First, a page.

Technology and unemployment

Half of the jobs we are doing right now can be completely taken by 70% of the technology.

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Technology and unemployment


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Mishal Shaheen

Half of the jobs we are doing right now can be completely taken by 70% of the technology. 50% of current work activities can be fully automated by adapting currently demonstrated technologies.

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Zero marginal costs businesses

Zero marginal costs businesses are replacing legacy industry. For example, Kodak had a name in the photography an film making industry. However, it went bankrupt only within four years iPhone was launched.

Rise of Robots

‘Rise of Robots could see workers enjoy four day weeks’ – The Guardian

Technology will kill the 9 to 5 work week

Some people are optimists about technology. Technology will kill the 9 to 5 work week. This means, we will have more time for ourselves. However, this is only feasible in developed countries where GDP is good. When people are not dependent on daily wages, technological advancement can not play any adverse effect to their lives.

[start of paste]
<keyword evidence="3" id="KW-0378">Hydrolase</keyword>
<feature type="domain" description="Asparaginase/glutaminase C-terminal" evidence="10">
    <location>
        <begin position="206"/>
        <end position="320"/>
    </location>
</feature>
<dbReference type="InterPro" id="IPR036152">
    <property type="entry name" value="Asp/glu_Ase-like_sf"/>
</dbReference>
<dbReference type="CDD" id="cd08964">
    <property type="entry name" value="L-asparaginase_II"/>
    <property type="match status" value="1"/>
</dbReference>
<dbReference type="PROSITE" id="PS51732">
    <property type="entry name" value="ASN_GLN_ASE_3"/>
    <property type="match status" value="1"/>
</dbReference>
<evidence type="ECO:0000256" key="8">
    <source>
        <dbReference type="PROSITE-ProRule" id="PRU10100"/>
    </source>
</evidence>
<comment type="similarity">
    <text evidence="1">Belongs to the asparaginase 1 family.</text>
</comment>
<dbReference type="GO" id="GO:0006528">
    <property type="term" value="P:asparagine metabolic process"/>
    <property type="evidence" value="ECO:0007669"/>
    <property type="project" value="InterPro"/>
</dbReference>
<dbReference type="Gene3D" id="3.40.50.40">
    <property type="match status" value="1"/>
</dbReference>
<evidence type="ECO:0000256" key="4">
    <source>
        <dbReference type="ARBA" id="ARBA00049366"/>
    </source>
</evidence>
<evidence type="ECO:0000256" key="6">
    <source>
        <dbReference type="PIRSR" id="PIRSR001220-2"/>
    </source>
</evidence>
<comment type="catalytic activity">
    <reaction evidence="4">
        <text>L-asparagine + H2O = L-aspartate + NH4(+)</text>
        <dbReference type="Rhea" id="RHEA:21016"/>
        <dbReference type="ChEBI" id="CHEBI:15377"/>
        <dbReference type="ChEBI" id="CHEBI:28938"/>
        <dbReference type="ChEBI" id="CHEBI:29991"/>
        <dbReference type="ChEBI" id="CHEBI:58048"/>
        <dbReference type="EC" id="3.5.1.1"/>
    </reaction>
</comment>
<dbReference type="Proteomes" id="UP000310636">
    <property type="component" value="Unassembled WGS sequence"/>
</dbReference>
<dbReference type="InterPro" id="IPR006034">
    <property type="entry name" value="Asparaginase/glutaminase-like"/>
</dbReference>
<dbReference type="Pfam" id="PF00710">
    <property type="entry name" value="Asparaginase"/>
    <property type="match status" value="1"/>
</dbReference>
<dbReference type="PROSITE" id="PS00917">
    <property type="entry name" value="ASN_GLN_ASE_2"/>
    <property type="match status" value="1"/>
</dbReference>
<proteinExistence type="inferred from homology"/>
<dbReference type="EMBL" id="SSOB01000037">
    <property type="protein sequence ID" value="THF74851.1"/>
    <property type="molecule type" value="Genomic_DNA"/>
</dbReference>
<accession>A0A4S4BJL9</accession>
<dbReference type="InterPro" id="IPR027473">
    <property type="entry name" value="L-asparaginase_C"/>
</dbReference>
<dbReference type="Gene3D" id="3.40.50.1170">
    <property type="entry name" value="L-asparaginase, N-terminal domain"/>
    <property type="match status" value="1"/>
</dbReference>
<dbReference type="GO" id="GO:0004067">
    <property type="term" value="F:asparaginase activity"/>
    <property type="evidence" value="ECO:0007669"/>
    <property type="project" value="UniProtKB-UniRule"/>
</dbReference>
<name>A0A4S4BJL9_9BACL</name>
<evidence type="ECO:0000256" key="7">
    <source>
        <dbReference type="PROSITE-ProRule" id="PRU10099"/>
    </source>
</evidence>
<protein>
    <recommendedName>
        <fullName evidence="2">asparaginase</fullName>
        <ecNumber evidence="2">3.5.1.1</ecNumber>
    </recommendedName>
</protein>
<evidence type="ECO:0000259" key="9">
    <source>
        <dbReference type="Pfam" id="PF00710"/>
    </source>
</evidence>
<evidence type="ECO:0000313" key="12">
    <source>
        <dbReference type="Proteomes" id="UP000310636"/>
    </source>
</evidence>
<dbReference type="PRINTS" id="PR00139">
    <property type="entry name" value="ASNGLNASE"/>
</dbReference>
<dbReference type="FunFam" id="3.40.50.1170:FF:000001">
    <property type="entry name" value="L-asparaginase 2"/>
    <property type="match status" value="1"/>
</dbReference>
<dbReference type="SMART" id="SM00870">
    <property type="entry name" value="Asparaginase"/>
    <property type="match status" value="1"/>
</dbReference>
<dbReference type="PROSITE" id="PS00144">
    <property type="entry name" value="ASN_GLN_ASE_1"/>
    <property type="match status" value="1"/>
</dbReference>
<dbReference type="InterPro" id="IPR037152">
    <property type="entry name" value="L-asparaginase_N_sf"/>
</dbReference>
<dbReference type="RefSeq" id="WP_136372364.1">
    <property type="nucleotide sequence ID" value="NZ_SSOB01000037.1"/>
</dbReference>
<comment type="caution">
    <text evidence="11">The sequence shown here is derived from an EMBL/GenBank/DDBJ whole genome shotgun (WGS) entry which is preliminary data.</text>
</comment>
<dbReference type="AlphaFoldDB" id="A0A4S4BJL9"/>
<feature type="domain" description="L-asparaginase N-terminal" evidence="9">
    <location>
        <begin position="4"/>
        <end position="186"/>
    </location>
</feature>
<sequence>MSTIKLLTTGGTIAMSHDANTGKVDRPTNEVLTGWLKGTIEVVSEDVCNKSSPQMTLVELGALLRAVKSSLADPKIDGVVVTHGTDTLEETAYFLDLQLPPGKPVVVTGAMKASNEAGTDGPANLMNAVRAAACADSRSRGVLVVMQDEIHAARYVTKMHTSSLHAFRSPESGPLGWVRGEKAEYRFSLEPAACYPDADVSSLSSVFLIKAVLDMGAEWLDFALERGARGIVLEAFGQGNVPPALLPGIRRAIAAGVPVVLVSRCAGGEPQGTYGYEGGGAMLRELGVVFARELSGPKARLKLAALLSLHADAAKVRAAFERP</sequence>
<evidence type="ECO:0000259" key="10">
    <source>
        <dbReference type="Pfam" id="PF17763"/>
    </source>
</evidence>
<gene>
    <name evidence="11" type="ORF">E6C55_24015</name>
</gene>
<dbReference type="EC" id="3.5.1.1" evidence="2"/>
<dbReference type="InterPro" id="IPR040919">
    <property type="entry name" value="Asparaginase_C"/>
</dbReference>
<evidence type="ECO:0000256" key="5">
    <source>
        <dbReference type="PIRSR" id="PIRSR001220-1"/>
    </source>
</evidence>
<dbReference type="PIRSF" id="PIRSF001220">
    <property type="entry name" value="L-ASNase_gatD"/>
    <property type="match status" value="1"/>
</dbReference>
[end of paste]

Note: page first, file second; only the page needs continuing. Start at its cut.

People are worried

People have been worried about machines taking jobs for a very long time. As early as 1930, experts were warning us about the new advancement of unemployment due to the advance in technology, which they termed as “unemployment due to our discovery of means of economizing the use of labor outrunning the pace at which we can find new uses for labor.” In short, automating ourselves out of a paycheck.

The fear of unemployment

The fear of unemployment has become even more powerful and big in the technology age. In a recent story, a few automation upgrades ended up making 20 workers unemployed because of a small 3D-
modeling company. A recent study suggested that as many as half of current jobs (maybe even more than 50%) could be digitized, and also, the study predicted 400 million jobs worldwide will be automated and there will be no need of manpower by 2030.

Artificial Intelligence improvements

We see this continuous rise in Artificial Intelligence improvements. The picture seems simple enough. Machines get a little more advanced every day, and with each extra improvement of intelligence, there is a decline in jobs. But the reality is more complicated which is operating at a far bigger level. In most cases, we are not digitizing individual jobs but entire industries, as we meet more of our needs through software which can do lots of work in lesser time and space.

It is a surprising shift in the way society works, and it does not have to be a really bad one. We just have to look at the big picture.

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